Sunday, December 10, 2017

The History of The Cloudcast and the Krispy Kreme Challenge

Link to Team Cloudcast Krispy Kreme FUNDRAISER

Back in 2011, when we first started recording The Cloudcast, we thought it might be funny to pretend to have sponsors so that people might think the show was legitimate.

Keep in mind, our pitch to guests was, "We're two nobodies that don't live in Silicon Valley, and our show has no audience, but we think you're really smart and we'd like to record the discussion and put it on the Internet. So do you want to be a podcast guest?" For the kids out there, this was way before Blue Apron and and Tommy John Underwear were a part of your daily podcasting experience.

If you go all the way back to Episode #2, we joked that Krispy Kreme should be our first sponsor, because we had been running in the Krispy Kreme Challenge for the last couple years. Since then, it's not unusual for us to meet people in person and they know us more for "the donut race" than anything on the podcast. And to be quite honest, that's OK with us.

Before we talk about why we fundraise, it might be useful to explain "the donut run" to anyone that's new to the podcast. Here's the TL;DR version. Many years ago, a bunch of (probably drunk) fraternity dudes at NC State University (in Raleigh, NC) had a crazy idea - run 2 miles from campus to the local Krispy Kreme store, eat 12 donuts, and run 2 miles back in under an hour. Simple southern comfort food, meets the joys of the outdoors, meets the stupidity of exercise. And then throw in the costumes of Mardi Gras, and the uncertainty of the weather in the South in early February. Even ESPN has recognized it as feat of human achievement on par with the Olympics or Tour de France.

NOTE: When the race started, it was only 4 miles. Now that there are nearly 10,000 people running, they had to expand it to 5 miles to better manage the crowds. Our stomachs did not get a vote in this change.

The race has always had a charity element, with the proceeds of the entry-fees going to the NC Children's Hospital. But in 2013, they decided to allow "team donations" as a way to expand their reach. NC Children's hospital isn't a regular hospital, it's focused on the families of children with extreme situations. Their level of care for both the children and families is world class.

So in 2013, we decided to ask our community if they'd help us raise money. What happened next was beyond our wildest expectations. Donations came in from people that we had never met, from around the world, for amounts that were well beyond "nice". And the donations have kept coming in, year after year after year. In the 5 years of fundraising, The Cloudcast community has raised nearly $23,000 for those children and their families. Medical care is extremely expensive, and those donations are making a difference. It's something that everyone that has opened their wallet should be very proud of.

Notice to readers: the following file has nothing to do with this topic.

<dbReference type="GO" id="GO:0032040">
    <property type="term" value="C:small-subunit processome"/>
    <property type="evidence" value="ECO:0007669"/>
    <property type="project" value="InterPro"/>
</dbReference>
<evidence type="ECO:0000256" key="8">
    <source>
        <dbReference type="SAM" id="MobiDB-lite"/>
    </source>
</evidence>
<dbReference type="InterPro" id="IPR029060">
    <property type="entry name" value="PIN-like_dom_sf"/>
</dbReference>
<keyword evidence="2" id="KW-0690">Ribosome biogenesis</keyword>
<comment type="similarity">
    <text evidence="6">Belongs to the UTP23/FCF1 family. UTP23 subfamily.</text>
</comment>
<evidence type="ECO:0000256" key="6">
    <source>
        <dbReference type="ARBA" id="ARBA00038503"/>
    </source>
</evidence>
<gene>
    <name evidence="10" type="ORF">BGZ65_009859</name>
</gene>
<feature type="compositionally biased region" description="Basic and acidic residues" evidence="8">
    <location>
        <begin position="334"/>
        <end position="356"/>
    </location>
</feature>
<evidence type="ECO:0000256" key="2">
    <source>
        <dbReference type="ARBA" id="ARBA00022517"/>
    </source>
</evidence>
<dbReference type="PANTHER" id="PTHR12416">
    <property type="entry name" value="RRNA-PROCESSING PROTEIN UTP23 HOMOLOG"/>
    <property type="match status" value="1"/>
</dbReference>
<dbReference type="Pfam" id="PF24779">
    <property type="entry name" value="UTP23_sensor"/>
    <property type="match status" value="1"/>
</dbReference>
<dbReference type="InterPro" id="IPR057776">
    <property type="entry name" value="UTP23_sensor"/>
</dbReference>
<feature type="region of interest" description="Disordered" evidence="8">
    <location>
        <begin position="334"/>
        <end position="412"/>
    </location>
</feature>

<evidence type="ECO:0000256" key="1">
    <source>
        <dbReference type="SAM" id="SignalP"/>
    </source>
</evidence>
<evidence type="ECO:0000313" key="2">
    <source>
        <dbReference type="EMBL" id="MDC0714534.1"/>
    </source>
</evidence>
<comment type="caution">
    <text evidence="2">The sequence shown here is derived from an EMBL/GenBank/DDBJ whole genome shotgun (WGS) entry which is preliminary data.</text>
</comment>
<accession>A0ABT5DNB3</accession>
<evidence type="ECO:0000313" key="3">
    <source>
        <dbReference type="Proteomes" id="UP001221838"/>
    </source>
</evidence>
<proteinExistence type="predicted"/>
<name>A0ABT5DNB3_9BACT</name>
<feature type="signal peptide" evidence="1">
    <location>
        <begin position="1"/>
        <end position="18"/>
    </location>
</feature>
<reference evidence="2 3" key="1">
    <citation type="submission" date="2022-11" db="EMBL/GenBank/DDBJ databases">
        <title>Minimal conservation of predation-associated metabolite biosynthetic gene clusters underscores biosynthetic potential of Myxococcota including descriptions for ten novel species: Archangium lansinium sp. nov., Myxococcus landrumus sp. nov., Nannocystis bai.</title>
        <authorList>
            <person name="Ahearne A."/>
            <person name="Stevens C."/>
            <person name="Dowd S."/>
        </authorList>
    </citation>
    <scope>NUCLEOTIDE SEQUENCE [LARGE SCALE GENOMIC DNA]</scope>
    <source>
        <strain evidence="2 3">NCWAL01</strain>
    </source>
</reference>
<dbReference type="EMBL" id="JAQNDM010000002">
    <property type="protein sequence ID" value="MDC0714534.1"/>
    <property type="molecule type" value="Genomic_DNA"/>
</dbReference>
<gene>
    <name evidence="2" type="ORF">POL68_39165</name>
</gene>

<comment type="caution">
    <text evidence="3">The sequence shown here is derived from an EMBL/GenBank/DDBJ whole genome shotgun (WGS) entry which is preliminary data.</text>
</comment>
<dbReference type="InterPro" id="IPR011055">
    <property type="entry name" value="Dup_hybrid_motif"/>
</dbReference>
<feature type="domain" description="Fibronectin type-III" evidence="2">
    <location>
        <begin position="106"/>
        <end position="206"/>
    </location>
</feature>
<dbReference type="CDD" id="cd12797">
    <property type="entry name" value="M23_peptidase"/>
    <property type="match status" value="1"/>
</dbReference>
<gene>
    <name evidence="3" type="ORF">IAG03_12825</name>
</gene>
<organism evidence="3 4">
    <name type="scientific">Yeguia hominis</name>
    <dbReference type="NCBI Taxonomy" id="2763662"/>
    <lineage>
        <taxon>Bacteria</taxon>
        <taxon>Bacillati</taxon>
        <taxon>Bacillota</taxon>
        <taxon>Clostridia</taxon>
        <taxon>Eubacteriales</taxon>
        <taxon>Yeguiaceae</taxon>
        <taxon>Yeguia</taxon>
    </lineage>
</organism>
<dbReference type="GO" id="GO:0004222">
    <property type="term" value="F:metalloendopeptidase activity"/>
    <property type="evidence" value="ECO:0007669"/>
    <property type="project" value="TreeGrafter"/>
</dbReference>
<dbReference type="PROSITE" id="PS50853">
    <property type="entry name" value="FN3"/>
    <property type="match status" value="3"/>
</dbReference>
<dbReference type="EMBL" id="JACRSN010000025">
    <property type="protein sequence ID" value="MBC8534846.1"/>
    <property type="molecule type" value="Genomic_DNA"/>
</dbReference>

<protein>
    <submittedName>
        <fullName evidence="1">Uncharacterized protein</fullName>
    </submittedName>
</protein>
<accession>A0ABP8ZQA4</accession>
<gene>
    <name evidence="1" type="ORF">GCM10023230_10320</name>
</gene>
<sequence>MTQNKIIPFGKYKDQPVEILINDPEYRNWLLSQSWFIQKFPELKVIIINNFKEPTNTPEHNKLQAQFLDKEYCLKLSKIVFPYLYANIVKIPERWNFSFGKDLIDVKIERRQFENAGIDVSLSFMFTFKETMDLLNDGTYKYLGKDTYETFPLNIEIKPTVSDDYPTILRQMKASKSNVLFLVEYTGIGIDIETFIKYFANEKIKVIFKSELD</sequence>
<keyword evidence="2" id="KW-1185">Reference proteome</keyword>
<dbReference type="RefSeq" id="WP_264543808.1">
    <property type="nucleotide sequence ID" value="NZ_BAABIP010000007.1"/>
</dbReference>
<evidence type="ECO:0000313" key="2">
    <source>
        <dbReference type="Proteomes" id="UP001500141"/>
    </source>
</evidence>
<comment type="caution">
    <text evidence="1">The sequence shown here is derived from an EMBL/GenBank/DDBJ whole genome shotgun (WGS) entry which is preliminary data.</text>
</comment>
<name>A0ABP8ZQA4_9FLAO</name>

One of the coolest perks of the generosity of our community is that Team Cloudcast has won the "most donated" award for the last 5 years. This means that we get to stand with the organizers and present them a (literally) big check each year with all the donor's names and logos. As we get older and our brain (and knees) tell us not to run in the cold and eat all those donuts, the thought of being able to present that check each year has become the motivation for us to train prior to the race.

In many technical communities, there's a saying: "We like the big ideas, but we really need people that are willing to chop wood and carry water." That's kind of how we think about this race, in the context of its impact to the charity. Aaron and Brian are more than happy to be the ones that chop wood and carry water - or in this case - run miles and eat donuts. What we need are the people with a big idea - the idea that today you're going to make a donation (of any size) to help make things a little better for a sick kid or their family. Even if it's only $10, it's the big-ness of saying that someone else's health is more important today than your coffee or your Uber ride or your craft beer.

Thanks to everybody that has generously given in the past, and to anyone that is considering giving against this year. We love representing the best community in technology, and the kids and families at NC Children's Hospital appreciate your caring spirit.


If you're still reading at this point, maybe you want more information about the event, or maybe you want to hear some funny stories about us running, or maybe you're just bored. Either way, here's some more information:

  • 100% of all donations go to the NC Children's Hospital and are tax deductible (at least in the US).
  • Want to run with us? You can register here.
  • Can't make it to Raleigh in February? Sign up to do a virtual event with your friends.
  • Here's us in 2012
  • Here's us in 2013
  • 12 donuts is 2400 calories. A couple hours after the race, you will experience a sugar crash like you won't believe, and you'll nap on the couch throughout the afternoon. 
  • For some reason, Aaron always goes to get a milkshake after the race. 
  • Except for years when someone is sick, we've always eaten all 12 donuts. 
  • Neither of us has ever puked, but there's always a first time for everything.
  • We've never worn costumes, but we're always open to good costume ideas. 
  • One year, Brian sprained his ankle about two weeks before the race and had to keep the ankle in a bucket of ice water for 30-60mins a day to get the swelling down enough to get shoe on.  
  • One year, a crew of students from Duke University interviewed us and followed us around as the subjects of a project they needed to graduate. We're not sure if they ever graduated. 
  • The weather during the race is usually in the 40s, but at least 1 or 2 times it's been freezing rain or snow. Not fun!